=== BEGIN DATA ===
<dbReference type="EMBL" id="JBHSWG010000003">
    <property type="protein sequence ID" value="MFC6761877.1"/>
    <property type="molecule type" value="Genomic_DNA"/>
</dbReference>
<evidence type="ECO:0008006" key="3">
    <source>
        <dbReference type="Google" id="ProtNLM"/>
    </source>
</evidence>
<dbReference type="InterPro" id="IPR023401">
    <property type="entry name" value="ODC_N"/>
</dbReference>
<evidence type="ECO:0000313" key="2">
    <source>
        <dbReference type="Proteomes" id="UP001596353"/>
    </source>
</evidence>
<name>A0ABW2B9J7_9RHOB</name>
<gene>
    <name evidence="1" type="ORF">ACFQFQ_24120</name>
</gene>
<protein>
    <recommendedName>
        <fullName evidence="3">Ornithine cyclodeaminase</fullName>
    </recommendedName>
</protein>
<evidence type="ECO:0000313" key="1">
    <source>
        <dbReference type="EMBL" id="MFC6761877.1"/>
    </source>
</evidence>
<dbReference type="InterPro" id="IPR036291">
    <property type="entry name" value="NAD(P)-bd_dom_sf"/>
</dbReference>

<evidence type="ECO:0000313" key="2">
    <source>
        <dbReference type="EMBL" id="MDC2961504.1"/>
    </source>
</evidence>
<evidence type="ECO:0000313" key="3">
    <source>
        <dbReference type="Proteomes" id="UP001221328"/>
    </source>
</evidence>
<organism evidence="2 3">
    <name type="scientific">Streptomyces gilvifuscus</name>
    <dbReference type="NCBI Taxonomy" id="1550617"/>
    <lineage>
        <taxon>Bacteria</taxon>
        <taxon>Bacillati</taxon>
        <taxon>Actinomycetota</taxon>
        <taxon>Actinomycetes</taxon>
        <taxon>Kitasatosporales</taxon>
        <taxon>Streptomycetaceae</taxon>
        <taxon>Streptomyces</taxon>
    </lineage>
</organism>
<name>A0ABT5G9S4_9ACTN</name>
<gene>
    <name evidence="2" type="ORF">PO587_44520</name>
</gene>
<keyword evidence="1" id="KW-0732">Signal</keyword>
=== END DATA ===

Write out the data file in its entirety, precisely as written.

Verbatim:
<dbReference type="EMBL" id="JBHSWG010000003">
    <property type="protein sequence ID" value="MFC6761877.1"/>
    <property type="molecule type" value="Genomic_DNA"/>
</dbReference>
<evidence type="ECO:0008006" key="3">
    <source>
        <dbReference type="Google" id="ProtNLM"/>
    </source>
</evidence>
<dbReference type="InterPro" id="IPR023401">
    <property type="entry name" value="ODC_N"/>
</dbReference>
<evidence type="ECO:0000313" key="2">
    <source>
        <dbReference type="Proteomes" id="UP001596353"/>
    </source>
</evidence>
<name>A0ABW2B9J7_9RHOB</name>
<gene>
    <name evidence="1" type="ORF">ACFQFQ_24120</name>
</gene>
<protein>
    <recommendedName>
        <fullName evidence="3">Ornithine cyclodeaminase</fullName>
    </recommendedName>
</protein>
<evidence type="ECO:0000313" key="1">
    <source>
        <dbReference type="EMBL" id="MFC6761877.1"/>
    </source>
</evidence>
<dbReference type="InterPro" id="IPR036291">
    <property type="entry name" value="NAD(P)-bd_dom_sf"/>
</dbReference>

<evidence type="ECO:0000313" key="2">
    <source>
        <dbReference type="EMBL" id="MDC2961504.1"/>
    </source>
</evidence>
<evidence type="ECO:0000313" key="3">
    <source>
        <dbReference type="Proteomes" id="UP001221328"/>
    </source>
</evidence>
<organism evidence="2 3">
    <name type="scientific">Streptomyces gilvifuscus</name>
    <dbReference type="NCBI Taxonomy" id="1550617"/>
    <lineage>
        <taxon>Bacteria</taxon>
        <taxon>Bacillati</taxon>
        <taxon>Actinomycetota</taxon>
        <taxon>Actinomycetes</taxon>
        <taxon>Kitasatosporales</taxon>
        <taxon>Streptomycetaceae</taxon>
        <taxon>Streptomyces</taxon>
    </lineage>
</organism>
<name>A0ABT5G9S4_9ACTN</name>
<gene>
    <name evidence="2" type="ORF">PO587_44520</name>
</gene>
<keyword evidence="1" id="KW-0732">Signal</keyword>